Davis would have had no reason to assert a speedy-trial right while the judgment of conviction from his first trial was being reviewed on appeal, and he was not prejudiced by the appeal but ultimately benefitted from it by securing reversal of his conviction and remand of the cause for a new trial. Because Davis's appeal accounted for the greatest portion of time between his conviction and the issuance of the appellate mandate, and because the time spent on the State's appeal was justifiable, this time period does not favor a violation of Davis's right to speedy trial.
3. Time from issuance of appellate mandate to order setting aside indictment
Our focus turns to the eighteen-month span from the issuance of mandate on March 6, 2014, until the order setting aside Davis's indictment on September 9, 2015. See Hartfield v. Thaler, 403 S.W.3d 234, 239 (Tex. Crim. App. 2013) (concluding that defendant's conviction and sentence were vacated and order for new trial became final when mandate issued). In its findings and conclusions, the district court found that “[t]he delay in this case resulted from multiple factors including the need for newly appointed counsel [appointed March 28, 2014] to get up to speed on the case and the court's crowded docket.” We conclude that the record supports those findings and that those two factors, on this record, do not weigh heavily against the State in considering the reason for the delay. See Balderas, 517 S.W.3d at 768.
The district court found that the “primary cause” of the delay was the lack of DNA testing that the State had not promptly obtained:
[T]he primary cause of the post-reversal delay was the fact that DNA testing had not been done. The Michael Morton case was widely publicized in 2011 and the State was aware, at least as early as August, 2013 that there was biological material in this case which had never been tested. Expedited DNA testing was ordered by the court in July, 2014 but had not been accomplished as of the trial date in December, 2014. The defense asserts that the delay in DNA testing was a delay tactic on the part of the State. The record does not indicate a deliberate attempt to delay the trial but does suggest an initial lack of urgency coupled with problems in obtaining prompt action by the testing labs as demonstrated by the various email exchanges attached to Davis'[s] speedy trial motion and the uncontroverted chronology incorporated in the motion which the court hereby adopts. There is no indication that the defense contributed to the delay but in fact diligently sought to expedite the testing.
Conclusions of law regarding cause of the delay: The fact that this cold-case murder went to trial in 2011 without DNA testing during a massive public uproar over lack of DNA testing in the Michael Morton case is remarkable. That DNA testing in this case was not accomplished promptly after the reversal is unreasonable and was a substantial cause of the delay in question. This factor weighs against the State.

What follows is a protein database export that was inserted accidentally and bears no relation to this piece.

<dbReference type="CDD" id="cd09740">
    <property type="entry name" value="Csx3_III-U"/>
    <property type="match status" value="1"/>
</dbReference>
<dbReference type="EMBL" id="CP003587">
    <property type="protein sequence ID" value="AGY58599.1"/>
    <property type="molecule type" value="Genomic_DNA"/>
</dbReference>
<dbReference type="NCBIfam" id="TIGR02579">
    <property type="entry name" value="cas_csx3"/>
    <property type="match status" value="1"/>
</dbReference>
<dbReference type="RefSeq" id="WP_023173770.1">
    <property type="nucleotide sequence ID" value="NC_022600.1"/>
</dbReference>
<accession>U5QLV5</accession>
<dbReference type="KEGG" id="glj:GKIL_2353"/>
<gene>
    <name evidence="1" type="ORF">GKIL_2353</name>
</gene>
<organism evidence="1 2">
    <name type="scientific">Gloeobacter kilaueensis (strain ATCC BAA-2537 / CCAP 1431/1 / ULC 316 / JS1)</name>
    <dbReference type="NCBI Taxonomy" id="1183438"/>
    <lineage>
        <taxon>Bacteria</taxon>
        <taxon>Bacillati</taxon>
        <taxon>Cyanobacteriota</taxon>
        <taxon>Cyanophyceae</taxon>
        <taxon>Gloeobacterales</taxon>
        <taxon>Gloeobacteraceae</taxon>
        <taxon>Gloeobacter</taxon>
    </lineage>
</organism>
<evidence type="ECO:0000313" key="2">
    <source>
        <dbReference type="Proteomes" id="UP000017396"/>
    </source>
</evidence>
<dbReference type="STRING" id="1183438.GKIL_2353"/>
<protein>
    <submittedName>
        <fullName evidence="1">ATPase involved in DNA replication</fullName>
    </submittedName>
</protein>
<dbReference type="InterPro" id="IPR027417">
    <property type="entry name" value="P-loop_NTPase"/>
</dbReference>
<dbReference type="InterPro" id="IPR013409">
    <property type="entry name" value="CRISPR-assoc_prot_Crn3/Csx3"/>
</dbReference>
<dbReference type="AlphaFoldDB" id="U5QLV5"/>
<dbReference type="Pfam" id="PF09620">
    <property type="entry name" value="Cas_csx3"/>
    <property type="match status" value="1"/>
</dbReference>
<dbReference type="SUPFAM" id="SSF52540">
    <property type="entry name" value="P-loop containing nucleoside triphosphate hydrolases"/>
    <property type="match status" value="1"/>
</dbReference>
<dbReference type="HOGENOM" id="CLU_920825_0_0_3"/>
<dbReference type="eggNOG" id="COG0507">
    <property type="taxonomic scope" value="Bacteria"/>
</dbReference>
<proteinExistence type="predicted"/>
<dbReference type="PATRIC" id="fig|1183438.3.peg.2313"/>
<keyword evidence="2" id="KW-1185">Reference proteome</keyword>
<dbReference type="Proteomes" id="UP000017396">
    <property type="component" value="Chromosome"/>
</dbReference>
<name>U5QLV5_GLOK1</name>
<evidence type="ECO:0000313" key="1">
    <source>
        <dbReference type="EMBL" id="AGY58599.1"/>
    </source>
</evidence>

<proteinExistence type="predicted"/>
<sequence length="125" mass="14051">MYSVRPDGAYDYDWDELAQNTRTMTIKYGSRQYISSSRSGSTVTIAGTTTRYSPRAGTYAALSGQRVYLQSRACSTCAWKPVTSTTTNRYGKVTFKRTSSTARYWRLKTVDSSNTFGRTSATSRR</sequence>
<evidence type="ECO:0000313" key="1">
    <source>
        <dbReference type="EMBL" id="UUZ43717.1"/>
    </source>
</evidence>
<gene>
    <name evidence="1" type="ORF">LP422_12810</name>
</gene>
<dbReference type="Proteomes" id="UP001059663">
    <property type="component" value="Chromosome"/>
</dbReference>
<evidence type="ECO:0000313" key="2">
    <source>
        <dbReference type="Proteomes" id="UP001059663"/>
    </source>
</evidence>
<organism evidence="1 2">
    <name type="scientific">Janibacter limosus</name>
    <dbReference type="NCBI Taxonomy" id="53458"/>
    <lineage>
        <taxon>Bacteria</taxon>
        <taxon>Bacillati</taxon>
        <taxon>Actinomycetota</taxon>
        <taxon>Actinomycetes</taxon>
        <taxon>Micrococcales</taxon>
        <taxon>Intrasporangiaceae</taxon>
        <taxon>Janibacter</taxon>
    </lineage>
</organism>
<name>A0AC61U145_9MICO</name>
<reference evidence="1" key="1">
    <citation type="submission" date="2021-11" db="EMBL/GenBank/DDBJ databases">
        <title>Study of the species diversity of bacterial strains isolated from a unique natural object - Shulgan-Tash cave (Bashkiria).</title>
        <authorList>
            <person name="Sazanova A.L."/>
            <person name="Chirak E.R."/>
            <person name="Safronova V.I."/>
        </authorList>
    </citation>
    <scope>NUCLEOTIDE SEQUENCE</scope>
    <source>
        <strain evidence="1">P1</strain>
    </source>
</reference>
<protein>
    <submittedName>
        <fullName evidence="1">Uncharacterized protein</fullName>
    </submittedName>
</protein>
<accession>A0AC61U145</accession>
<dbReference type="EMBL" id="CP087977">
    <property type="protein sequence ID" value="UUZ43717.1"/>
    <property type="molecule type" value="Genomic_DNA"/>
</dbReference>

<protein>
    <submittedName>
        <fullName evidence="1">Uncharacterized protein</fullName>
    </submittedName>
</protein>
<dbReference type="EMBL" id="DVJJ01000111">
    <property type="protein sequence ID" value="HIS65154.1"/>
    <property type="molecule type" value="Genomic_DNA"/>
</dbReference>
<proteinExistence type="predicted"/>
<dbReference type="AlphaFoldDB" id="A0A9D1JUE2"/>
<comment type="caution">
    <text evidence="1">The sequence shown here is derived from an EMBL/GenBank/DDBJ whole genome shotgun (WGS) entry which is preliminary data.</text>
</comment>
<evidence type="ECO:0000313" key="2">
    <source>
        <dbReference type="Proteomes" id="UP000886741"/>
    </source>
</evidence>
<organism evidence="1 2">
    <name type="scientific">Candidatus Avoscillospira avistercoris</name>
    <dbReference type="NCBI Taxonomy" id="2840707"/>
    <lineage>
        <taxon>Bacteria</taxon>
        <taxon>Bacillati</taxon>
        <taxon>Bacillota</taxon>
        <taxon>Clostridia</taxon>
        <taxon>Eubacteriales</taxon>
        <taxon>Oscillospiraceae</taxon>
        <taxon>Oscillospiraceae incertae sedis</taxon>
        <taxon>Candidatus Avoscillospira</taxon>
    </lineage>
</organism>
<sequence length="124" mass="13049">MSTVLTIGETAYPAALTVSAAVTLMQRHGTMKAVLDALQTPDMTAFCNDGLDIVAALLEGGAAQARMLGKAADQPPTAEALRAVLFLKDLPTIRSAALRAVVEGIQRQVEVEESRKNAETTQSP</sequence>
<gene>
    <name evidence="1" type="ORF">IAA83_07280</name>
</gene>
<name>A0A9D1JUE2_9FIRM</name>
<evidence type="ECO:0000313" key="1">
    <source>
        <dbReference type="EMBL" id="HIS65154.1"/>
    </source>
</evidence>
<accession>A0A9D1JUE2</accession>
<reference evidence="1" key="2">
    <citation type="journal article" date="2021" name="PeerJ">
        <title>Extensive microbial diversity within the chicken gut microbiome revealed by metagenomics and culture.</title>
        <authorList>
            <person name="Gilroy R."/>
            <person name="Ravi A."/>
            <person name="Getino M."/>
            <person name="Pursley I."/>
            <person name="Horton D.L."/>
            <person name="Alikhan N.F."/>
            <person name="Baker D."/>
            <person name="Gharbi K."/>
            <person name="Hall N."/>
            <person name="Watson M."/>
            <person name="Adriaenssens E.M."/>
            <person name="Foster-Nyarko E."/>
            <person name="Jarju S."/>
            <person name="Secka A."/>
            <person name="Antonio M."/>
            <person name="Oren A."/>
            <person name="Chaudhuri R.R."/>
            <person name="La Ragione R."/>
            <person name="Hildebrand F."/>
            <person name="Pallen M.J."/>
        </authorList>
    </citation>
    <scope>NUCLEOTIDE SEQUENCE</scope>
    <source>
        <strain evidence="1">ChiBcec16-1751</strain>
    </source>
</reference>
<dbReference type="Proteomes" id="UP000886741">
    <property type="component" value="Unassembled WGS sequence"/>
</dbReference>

The record shows that the DNA testing was in advancement of Davis's defense and in fact was initiated at Davis's request on July 15, 2014, in his “Motion for Expedited DNA Analysis” not by the State. Davis's motion stated that his “counsel has determined that it is necessary to anal[y]ze certain items of clothing, shoes, and couch covers for the presence of DNA.” While there was some delay in the State's arranging for the evidence to be transferred and in the State's obtaining approval of the order for evidence to be released and sent to the independent lab for testing, that accounted for just under three months of the eighteen-month period considered here. The record reflects that the district court signed an order on July 16, 2014, granting the expedited DNA testing that Davis requested and that the lab received the required documents and evidence on October 14, 2014.
At the December 4, 2015 docket call and pretrial hearing, the district court denied the State's motion to dismiss Davis's case pending further investigation, clarified the expanded scope of the DNA testing ordered, and granted the State's continuance, resetting the trial for May 4, 2015. Also during this hearing, the defense emphasized that the State had not initiated the DNA testing that was the basis for its motion for continuance and contended that the State “resisted” such testing, but the district court rejected that contention:
[Defense counsel]: I know we've had numerous talks in chambers and I just want to make sure that everything's on the record that has developed thus far. The Defense originally approached the Court about testing numerous items with regard to the DNA testing. One of the things I just wasn't sure if it got officially put on the record is that the Court, in its discretion, chose the items that we felt had the most likelihood of having a third party perpetrator's DNA on it as well as a nexus to Mr. Norwood in his habit of moving around pillows. As a result, I believe the initial granting or the initial order was simply for the quant testing of the pillows and that was over our original request. When Mr. Davis learned that that testing was going to take longer than we had originally anticipated, we, as you know, asked to withdraw our request for the DNA testing and to proceed for trial on Monday. I want to just make note that the State's motion for continuance is based on DNA that they resisted testing. Although they mentioned it in the public starting in, I think, 2012, did not initiate it and is now relying on that for their continuance motion.